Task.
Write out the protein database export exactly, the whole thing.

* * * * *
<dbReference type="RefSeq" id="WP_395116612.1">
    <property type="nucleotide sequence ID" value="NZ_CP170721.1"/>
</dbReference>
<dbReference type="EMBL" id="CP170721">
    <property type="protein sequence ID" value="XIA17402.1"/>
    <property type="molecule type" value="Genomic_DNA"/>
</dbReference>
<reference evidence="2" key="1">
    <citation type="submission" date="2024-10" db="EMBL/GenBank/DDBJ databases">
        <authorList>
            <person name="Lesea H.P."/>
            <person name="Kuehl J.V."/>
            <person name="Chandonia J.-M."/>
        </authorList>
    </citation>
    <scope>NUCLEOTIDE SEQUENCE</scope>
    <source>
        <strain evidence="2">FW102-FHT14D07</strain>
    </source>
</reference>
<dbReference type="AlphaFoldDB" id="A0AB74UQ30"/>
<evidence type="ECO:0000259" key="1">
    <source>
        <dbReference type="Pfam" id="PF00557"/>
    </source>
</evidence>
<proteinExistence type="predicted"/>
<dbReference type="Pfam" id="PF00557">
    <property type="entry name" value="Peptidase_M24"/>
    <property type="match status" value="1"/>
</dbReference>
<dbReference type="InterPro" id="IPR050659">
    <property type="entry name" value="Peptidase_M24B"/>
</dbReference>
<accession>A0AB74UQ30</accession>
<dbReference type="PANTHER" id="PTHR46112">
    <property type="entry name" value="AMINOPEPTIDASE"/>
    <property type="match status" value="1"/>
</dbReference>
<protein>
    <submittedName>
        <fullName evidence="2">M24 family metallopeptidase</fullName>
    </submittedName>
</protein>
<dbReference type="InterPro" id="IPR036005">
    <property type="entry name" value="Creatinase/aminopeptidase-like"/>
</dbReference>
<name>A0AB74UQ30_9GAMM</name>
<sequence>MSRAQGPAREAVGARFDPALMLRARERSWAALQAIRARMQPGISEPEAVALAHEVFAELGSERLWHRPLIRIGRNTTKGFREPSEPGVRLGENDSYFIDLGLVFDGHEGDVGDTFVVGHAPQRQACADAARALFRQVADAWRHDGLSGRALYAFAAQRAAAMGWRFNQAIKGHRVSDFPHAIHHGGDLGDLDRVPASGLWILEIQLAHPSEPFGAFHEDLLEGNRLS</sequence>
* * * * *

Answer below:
<dbReference type="RefSeq" id="WP_395116612.1">
    <property type="nucleotide sequence ID" value="NZ_CP170721.1"/>
</dbReference>
<dbReference type="EMBL" id="CP170721">
    <property type="protein sequence ID" value="XIA17402.1"/>
    <property type="molecule type" value="Genomic_DNA"/>
</dbReference>
<reference evidence="2" key="1">
    <citation type="submission" date="2024-10" db="EMBL/GenBank/DDBJ databases">
        <authorList>
            <person name="Lesea H.P."/>
            <person name="Kuehl J.V."/>
            <person name="Chandonia J.-M."/>
        </authorList>
    </citation>
    <scope>NUCLEOTIDE SEQUENCE</scope>
    <source>
        <strain evidence="2">FW102-FHT14D07</strain>
    </source>
</reference>
<dbReference type="AlphaFoldDB" id="A0AB74UQ30"/>
<evidence type="ECO:0000259" key="1">
    <source>
        <dbReference type="Pfam" id="PF00557"/>
    </source>
</evidence>
<proteinExistence type="predicted"/>
<dbReference type="Pfam" id="PF00557">
    <property type="entry name" value="Peptidase_M24"/>
    <property type="match status" value="1"/>
</dbReference>
<dbReference type="InterPro" id="IPR050659">
    <property type="entry name" value="Peptidase_M24B"/>
</dbReference>
<accession>A0AB74UQ30</accession>
<dbReference type="PANTHER" id="PTHR46112">
    <property type="entry name" value="AMINOPEPTIDASE"/>
    <property type="match status" value="1"/>
</dbReference>
<protein>
    <submittedName>
        <fullName evidence="2">M24 family metallopeptidase</fullName>
    </submittedName>
</protein>
<dbReference type="InterPro" id="IPR036005">
    <property type="entry name" value="Creatinase/aminopeptidase-like"/>
</dbReference>
<name>A0AB74UQ30_9GAMM</name>
<sequence>MSRAQGPAREAVGARFDPALMLRARERSWAALQAIRARMQPGISEPEAVALAHEVFAELGSERLWHRPLIRIGRNTTKGFREPSEPGVRLGENDSYFIDLGLVFDGHEGDVGDTFVVGHAPQRQACADAARALFRQVADAWRHDGLSGRALYAFAAQRAAAMGWRFNQAIKGHRVSDFPHAIHHGGDLGDLDRVPASGLWILEIQLAHPSEPFGAFHEDLLEGNRLS</sequence>